WinZip, a file archiving and managing utility tool in Windows, is following an insecure path for communicating with its server. The discoverer warned this could be used for executing arbitrary code and many other exploits. This is now patched with a new WinZip update to version 25.
Insecure Communication in WinZip
WinZip is a popular tool for managing zip files in Windows and Android. Used extensively for archiving and unpacking the zip files, old versions of this tool follow an insecure path while communicating with its server for updates.
This is reported by Martin Rakhmanov of Trustwave SpiderLabs, who demonstrated by scrapping the traffic between a vulnerable WinZip version to its server, which displayed important details to be hijacked. He claimed this insecure path could be hijacked and manipulated for many exploitations.
One of the common risks associated with these types of communications is DNS poisoning – where an attacker captures the traffic and trick the application to obtain fake files when it’s looking for an intended update. He needs to direct the application to a wrong path, where he set the malicious file to be retrieved.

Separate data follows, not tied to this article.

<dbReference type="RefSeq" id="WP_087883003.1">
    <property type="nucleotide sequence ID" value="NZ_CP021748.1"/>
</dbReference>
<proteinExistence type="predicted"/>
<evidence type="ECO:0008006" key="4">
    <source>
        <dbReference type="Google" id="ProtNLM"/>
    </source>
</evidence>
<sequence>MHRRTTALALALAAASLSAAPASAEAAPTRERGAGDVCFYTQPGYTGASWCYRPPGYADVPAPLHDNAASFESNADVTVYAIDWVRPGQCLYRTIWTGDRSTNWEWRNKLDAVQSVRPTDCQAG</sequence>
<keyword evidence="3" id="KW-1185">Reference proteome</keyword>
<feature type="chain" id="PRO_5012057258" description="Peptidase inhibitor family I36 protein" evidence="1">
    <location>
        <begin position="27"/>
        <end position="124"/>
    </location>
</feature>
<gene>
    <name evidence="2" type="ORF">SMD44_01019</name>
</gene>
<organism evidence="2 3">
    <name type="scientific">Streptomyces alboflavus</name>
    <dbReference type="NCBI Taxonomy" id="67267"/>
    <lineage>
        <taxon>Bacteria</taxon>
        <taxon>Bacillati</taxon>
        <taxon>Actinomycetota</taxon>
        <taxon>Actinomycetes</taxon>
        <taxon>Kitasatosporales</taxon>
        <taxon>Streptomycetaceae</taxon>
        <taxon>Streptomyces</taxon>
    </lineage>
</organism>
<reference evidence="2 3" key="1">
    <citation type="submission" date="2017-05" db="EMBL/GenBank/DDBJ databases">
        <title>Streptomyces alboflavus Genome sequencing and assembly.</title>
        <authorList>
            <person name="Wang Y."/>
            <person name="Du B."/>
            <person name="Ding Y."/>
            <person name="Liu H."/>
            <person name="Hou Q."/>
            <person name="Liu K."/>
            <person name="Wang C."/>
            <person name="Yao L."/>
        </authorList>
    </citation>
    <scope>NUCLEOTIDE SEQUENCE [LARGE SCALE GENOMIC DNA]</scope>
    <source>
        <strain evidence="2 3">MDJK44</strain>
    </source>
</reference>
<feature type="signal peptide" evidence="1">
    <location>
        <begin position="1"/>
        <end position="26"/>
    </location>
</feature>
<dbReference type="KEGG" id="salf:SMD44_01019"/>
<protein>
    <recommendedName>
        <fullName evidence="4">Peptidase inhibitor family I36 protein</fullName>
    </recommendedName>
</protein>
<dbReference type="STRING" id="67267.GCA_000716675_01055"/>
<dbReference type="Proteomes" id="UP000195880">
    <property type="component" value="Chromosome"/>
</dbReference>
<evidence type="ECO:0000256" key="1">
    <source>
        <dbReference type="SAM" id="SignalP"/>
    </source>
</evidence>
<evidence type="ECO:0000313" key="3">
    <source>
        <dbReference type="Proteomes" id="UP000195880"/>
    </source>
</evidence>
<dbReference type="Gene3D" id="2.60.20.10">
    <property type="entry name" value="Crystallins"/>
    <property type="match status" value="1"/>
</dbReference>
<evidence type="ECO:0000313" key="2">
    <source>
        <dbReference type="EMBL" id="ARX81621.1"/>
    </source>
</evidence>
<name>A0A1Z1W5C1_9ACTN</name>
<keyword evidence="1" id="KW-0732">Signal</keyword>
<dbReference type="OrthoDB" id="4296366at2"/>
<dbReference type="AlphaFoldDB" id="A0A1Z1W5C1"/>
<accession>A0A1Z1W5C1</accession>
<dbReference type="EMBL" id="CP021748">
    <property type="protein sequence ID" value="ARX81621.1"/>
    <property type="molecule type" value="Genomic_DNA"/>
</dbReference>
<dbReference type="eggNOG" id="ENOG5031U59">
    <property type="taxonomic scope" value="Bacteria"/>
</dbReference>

Thus, he warned this could be used to execute an arbitrary code if an unsuspecting user clicks and installs the malicious file received. This happens with all the older versions of WinZip, where Rakhmanov could get the username and the registration code in case the user is registered.
This clear text communication was patched in WinZip version 25, which is released as the latest. Users are advised to upgrade to the latest version; if they decide to skip because it’s a laid form, they can disable update checks that stop the application to communicate with the server for updates.